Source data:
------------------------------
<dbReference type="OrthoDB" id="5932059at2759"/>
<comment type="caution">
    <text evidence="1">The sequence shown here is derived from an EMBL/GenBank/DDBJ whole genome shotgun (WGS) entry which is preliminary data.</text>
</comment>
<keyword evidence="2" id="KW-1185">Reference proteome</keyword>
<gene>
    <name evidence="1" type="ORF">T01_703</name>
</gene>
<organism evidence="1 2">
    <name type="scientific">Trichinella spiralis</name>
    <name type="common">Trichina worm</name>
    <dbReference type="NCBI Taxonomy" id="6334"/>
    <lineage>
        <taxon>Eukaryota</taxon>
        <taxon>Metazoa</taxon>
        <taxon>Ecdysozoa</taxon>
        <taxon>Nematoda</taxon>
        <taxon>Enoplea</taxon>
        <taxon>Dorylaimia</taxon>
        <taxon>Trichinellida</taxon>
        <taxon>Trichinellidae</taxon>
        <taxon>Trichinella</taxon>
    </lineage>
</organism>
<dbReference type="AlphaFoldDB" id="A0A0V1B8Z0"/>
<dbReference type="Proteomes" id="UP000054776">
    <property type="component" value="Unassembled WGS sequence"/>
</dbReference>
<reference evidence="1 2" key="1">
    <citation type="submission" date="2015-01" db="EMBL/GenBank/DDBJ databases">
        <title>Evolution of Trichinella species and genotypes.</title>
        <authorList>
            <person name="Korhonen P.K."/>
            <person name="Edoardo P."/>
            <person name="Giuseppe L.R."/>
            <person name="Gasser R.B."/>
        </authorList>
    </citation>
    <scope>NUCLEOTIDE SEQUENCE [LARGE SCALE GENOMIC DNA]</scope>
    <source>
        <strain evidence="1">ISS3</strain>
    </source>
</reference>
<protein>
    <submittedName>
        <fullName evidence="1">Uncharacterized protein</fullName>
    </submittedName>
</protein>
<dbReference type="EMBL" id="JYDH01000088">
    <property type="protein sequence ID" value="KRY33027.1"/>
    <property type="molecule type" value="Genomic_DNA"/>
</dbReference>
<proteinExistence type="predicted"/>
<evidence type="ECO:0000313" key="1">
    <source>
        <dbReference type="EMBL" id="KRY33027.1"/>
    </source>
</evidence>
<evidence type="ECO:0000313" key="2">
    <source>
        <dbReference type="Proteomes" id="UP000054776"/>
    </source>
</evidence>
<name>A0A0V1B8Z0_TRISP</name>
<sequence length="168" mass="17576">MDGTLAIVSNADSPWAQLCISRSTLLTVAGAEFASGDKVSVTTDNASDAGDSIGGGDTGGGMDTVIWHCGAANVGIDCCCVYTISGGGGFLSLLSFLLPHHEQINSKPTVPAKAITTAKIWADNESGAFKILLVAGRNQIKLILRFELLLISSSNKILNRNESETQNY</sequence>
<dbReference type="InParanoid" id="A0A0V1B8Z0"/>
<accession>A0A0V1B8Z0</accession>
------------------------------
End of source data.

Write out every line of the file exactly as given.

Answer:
<dbReference type="OrthoDB" id="5932059at2759"/>
<comment type="caution">
    <text evidence="1">The sequence shown here is derived from an EMBL/GenBank/DDBJ whole genome shotgun (WGS) entry which is preliminary data.</text>
</comment>
<keyword evidence="2" id="KW-1185">Reference proteome</keyword>
<gene>
    <name evidence="1" type="ORF">T01_703</name>
</gene>
<organism evidence="1 2">
    <name type="scientific">Trichinella spiralis</name>
    <name type="common">Trichina worm</name>
    <dbReference type="NCBI Taxonomy" id="6334"/>
    <lineage>
        <taxon>Eukaryota</taxon>
        <taxon>Metazoa</taxon>
        <taxon>Ecdysozoa</taxon>
        <taxon>Nematoda</taxon>
        <taxon>Enoplea</taxon>
        <taxon>Dorylaimia</taxon>
        <taxon>Trichinellida</taxon>
        <taxon>Trichinellidae</taxon>
        <taxon>Trichinella</taxon>
    </lineage>
</organism>
<dbReference type="AlphaFoldDB" id="A0A0V1B8Z0"/>
<dbReference type="Proteomes" id="UP000054776">
    <property type="component" value="Unassembled WGS sequence"/>
</dbReference>
<reference evidence="1 2" key="1">
    <citation type="submission" date="2015-01" db="EMBL/GenBank/DDBJ databases">
        <title>Evolution of Trichinella species and genotypes.</title>
        <authorList>
            <person name="Korhonen P.K."/>
            <person name="Edoardo P."/>
            <person name="Giuseppe L.R."/>
            <person name="Gasser R.B."/>
        </authorList>
    </citation>
    <scope>NUCLEOTIDE SEQUENCE [LARGE SCALE GENOMIC DNA]</scope>
    <source>
        <strain evidence="1">ISS3</strain>
    </source>
</reference>
<protein>
    <submittedName>
        <fullName evidence="1">Uncharacterized protein</fullName>
    </submittedName>
</protein>
<dbReference type="EMBL" id="JYDH01000088">
    <property type="protein sequence ID" value="KRY33027.1"/>
    <property type="molecule type" value="Genomic_DNA"/>
</dbReference>
<proteinExistence type="predicted"/>
<evidence type="ECO:0000313" key="1">
    <source>
        <dbReference type="EMBL" id="KRY33027.1"/>
    </source>
</evidence>
<evidence type="ECO:0000313" key="2">
    <source>
        <dbReference type="Proteomes" id="UP000054776"/>
    </source>
</evidence>
<name>A0A0V1B8Z0_TRISP</name>
<sequence length="168" mass="17576">MDGTLAIVSNADSPWAQLCISRSTLLTVAGAEFASGDKVSVTTDNASDAGDSIGGGDTGGGMDTVIWHCGAANVGIDCCCVYTISGGGGFLSLLSFLLPHHEQINSKPTVPAKAITTAKIWADNESGAFKILLVAGRNQIKLILRFELLLISSSNKILNRNESETQNY</sequence>
<dbReference type="InParanoid" id="A0A0V1B8Z0"/>
<accession>A0A0V1B8Z0</accession>